Parler Crawls Back Onto the Internet After Being Outlawed by Big Tech

Parler Crawls Back Onto the Internet After Being Outlawed by Big Tech

Right-wing social media platform Parler has crawled back onto the internet with the help of a terrorist-affiliated Russian cloud company.

Right-wing social media platform Parler has crawled back onto the internet with the help of a terrorist-affiliated Russian cloud company.

Credit | New York Times

It seems as though the right-wing affiliated Parler has returned to the land of the living, after being previously removed from the App Store, Play Store, with service shut down by Amazon Web Services. The company promised to return ‘soon,’ and it looks as though they did not lie.

While the app is still not available, the website is, as CEO John Matze has managed to bring the site back online. With a new announcement, the only page available currently is the homepage, the sole survivor of Parler’s sudden demise.

The message read:

“Now seems like the right time to remind you all—both lovers and haters—why we started this platform; We believe privacy is paramount and free speech essential, especially on social media. Our aim has always been to provide a nonpartisan public square where individuals can enjoy and exercise their rights to both. We will resolve any challenge before us and plan to welcome all of you back soon. We will not let civil discourse perish!”

Hasta luego, Parler

Parler’s removal from the mainland existence of social media started after the insurrectionist riots at the US Capitol, after it had been discovered that many Parler users had used the platform to publicly make threats beforehand. Those same people were later caught through video and audio to have actually rioted against the Capitol, putting the site into the forefront.

Rioters not only planned out the January 6th attack on Parler, but also continued to use the platform while attacking, geographic data that’s now available to law enforcement. Many news outlets covered this piece of information, throwing the growing service into the spotlight.

Google was the first to take action against Parler, banning it from the Play Store, their first-party app store. The reasoning behind this ban was that Parler had “failed to take down explicitly egregious content that incited violence.”

Apple followed suit, only a few hours later, suspending the platform from the App Store, on grounds of failing to remove ‘threats of violence and illegal activity,’ a quick ban for many apps.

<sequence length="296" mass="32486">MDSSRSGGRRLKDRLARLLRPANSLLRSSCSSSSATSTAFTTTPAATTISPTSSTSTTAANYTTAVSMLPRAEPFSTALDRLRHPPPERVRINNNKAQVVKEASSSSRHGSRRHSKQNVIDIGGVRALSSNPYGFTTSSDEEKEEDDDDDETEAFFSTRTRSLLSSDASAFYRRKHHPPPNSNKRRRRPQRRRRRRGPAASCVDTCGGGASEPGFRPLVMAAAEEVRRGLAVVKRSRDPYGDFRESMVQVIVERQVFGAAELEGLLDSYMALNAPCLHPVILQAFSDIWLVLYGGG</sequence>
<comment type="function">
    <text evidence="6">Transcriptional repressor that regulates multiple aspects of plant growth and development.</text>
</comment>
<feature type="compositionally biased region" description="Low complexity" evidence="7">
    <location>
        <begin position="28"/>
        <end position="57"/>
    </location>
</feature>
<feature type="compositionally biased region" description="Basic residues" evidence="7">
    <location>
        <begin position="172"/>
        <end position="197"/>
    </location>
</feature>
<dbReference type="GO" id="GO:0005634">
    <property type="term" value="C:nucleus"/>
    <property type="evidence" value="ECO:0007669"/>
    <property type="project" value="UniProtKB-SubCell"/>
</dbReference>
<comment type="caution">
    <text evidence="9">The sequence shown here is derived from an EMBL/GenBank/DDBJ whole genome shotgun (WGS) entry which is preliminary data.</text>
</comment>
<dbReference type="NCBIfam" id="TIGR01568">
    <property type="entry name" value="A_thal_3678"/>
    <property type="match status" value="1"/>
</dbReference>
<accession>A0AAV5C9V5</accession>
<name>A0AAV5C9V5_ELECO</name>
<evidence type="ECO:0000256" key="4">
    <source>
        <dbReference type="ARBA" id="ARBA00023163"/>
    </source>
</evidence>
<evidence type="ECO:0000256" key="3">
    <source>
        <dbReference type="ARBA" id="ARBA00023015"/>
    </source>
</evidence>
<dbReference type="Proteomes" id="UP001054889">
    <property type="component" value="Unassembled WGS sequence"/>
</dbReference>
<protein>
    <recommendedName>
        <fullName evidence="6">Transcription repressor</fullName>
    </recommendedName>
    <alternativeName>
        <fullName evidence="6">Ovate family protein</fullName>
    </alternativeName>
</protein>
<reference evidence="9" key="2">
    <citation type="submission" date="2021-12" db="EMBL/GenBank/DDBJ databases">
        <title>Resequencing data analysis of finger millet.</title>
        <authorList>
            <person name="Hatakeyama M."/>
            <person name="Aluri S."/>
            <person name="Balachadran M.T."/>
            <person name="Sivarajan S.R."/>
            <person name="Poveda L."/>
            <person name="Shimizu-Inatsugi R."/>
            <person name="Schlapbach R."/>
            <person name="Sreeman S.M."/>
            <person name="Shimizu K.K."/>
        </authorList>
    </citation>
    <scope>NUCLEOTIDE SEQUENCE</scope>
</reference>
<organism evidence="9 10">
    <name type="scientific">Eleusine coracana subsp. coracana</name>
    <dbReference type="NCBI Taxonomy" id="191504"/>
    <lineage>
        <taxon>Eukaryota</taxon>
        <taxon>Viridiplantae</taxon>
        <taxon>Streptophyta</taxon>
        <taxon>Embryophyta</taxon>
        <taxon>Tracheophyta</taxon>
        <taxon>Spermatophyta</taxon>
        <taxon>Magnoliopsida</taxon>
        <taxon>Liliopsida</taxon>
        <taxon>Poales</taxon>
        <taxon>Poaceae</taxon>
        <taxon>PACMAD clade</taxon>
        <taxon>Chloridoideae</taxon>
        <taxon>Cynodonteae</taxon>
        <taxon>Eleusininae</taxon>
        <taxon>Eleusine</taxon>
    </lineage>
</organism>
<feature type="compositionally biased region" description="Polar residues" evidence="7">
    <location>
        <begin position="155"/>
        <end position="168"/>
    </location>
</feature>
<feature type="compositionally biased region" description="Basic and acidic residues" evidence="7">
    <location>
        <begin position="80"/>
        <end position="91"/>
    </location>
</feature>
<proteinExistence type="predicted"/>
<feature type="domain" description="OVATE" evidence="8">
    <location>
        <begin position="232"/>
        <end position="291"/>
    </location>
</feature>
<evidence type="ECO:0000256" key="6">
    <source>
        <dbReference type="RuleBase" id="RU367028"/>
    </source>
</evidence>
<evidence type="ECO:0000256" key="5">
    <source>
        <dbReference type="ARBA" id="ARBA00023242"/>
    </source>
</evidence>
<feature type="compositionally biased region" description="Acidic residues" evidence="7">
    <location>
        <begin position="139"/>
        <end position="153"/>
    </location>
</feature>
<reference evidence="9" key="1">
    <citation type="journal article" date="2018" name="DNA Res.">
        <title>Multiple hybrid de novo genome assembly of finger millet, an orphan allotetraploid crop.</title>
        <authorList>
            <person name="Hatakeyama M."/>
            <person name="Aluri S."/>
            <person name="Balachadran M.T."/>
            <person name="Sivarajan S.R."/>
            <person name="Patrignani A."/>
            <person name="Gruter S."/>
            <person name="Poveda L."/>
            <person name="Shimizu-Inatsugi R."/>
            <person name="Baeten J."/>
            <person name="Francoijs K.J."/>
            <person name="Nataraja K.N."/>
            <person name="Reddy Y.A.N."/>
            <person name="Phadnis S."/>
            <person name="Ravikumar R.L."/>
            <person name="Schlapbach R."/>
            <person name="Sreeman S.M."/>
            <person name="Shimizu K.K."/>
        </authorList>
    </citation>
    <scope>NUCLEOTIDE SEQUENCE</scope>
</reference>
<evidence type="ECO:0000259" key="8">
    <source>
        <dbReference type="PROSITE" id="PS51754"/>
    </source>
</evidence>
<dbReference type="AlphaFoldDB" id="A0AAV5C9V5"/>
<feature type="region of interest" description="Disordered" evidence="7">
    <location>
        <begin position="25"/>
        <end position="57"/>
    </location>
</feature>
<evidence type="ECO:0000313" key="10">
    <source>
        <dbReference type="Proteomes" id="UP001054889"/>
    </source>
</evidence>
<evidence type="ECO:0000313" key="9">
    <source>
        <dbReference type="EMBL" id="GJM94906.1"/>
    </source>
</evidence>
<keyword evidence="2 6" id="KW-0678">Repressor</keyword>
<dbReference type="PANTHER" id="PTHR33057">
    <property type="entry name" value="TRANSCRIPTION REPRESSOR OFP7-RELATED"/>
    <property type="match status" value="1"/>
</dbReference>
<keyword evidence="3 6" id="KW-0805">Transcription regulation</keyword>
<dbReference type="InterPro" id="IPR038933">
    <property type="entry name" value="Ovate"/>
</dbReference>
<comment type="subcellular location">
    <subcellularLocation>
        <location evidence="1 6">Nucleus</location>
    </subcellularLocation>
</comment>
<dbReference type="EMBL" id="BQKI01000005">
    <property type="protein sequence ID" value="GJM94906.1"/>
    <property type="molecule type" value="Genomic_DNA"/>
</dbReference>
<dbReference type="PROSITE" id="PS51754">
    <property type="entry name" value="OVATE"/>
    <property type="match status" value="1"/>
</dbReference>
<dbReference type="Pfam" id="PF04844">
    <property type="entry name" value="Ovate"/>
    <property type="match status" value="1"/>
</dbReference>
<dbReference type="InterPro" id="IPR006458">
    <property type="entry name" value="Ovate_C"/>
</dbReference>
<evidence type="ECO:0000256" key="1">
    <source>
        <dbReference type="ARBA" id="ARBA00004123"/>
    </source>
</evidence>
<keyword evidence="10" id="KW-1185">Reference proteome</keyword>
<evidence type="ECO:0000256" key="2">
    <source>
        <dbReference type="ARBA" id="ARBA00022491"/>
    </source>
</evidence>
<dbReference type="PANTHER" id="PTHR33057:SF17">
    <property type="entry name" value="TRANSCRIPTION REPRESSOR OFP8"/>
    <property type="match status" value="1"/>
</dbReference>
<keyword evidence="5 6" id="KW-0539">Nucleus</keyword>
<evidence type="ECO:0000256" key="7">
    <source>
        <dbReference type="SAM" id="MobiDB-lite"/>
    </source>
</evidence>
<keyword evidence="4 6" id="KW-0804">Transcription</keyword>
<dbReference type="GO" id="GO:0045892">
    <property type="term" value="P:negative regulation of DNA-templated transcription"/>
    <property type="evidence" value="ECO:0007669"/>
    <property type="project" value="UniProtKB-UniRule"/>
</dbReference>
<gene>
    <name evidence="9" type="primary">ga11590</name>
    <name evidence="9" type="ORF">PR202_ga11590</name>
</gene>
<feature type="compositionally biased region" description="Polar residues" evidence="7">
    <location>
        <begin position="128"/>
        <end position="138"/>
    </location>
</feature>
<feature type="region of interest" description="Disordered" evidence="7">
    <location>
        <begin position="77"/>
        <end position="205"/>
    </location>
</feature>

The third, and final blow for Parler, was when Amazon shut off Parler’s web-hosting service through their Amazon Web Service subsidiary. This effectively cut Parler off of the internet entirely, meaning that even if you kept the app after it was removed, you could no longer access content through the app.

As Amazon’s choice was the final blow for Parler, the company publicly released their email to Parler, saying that

“It’s clear that Parler does not have an effective process to comply with the AWS terms of service; You remove some violent content when contacted by us or others, but not always with urgency. Your CEO recently stated publicly that he doesn’t “feel responsible for any of this, and neither should the platform”; It’s our view that this nascent plan to use volunteers to promptly identify and remove dangerous content will not work in light of the rapidly growing number of violent posts.”

This devastating email pushed Parler to take Amazon to court, claming that the company deserved immediately reinstatement onto AWS, as well as owed monetary compensation. The company also pushed for monopoly suits against Amazon as well.

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When data collection goes wrong

While Parler had obviously attempted to absolve themselves of any and all liability behind the riot, the data that the company theoretically doesn’t collect, says otherwise.

In the 24 hours between Amazon’s announcement of AWS’ shutdown of Parler, and the final time, a quick-thinking researcher managed to pick up 99% of Parler’s posts and data, with over 80 terabytes collected. This data, poorly concealed behind Parler’s poor coding structure, including tons of metadata, such as incredibly precise GPS locations for videos uploaded to the service.

A combination of researchers, law enforcement officials, and news sources have been able to use that data to pull together a pretty coherent picture of Parler’s users’ involvement in the riot, as well as creating a picture between the users’ posts and where they ended up.

Gizmodo even took the next step, by creating a map that showed hundreds of Parler-uploaded videos originating from the Capitol. More news sources created other maps, correlating certain uploads with their appropriate uploaded metadata. Through this information, law enforcement has been able to make hundreds of arrests connected to the attack, ironically all possible with the help of Parler’s poor coding.

When the dead rise

Even with all of the effort that companies and servics have gone through to remove Parler from the internet, the small company has fought back hard. They’re apparently enlisted Epik for hosting, the provider best known for hosting extremist platform Gab. 

Epik was the company that brought Gab back onto the internet after the service was shutdown following a Gab user’s decision to commit mass murder at a Pittsburgh synagogue. The company also provides services to white nationalists, anti-Semitic groups, Nazist platforms, and the Daily Stormer.

Parler is also rumored to have secured the services of DDoS-Guard, a Russian cloud services company. DG’s customers include a “vast number of phishing sites and domains tied to cybercrime services or forums.” The company is most notably connected to Hamas, classified as a terrorist organization.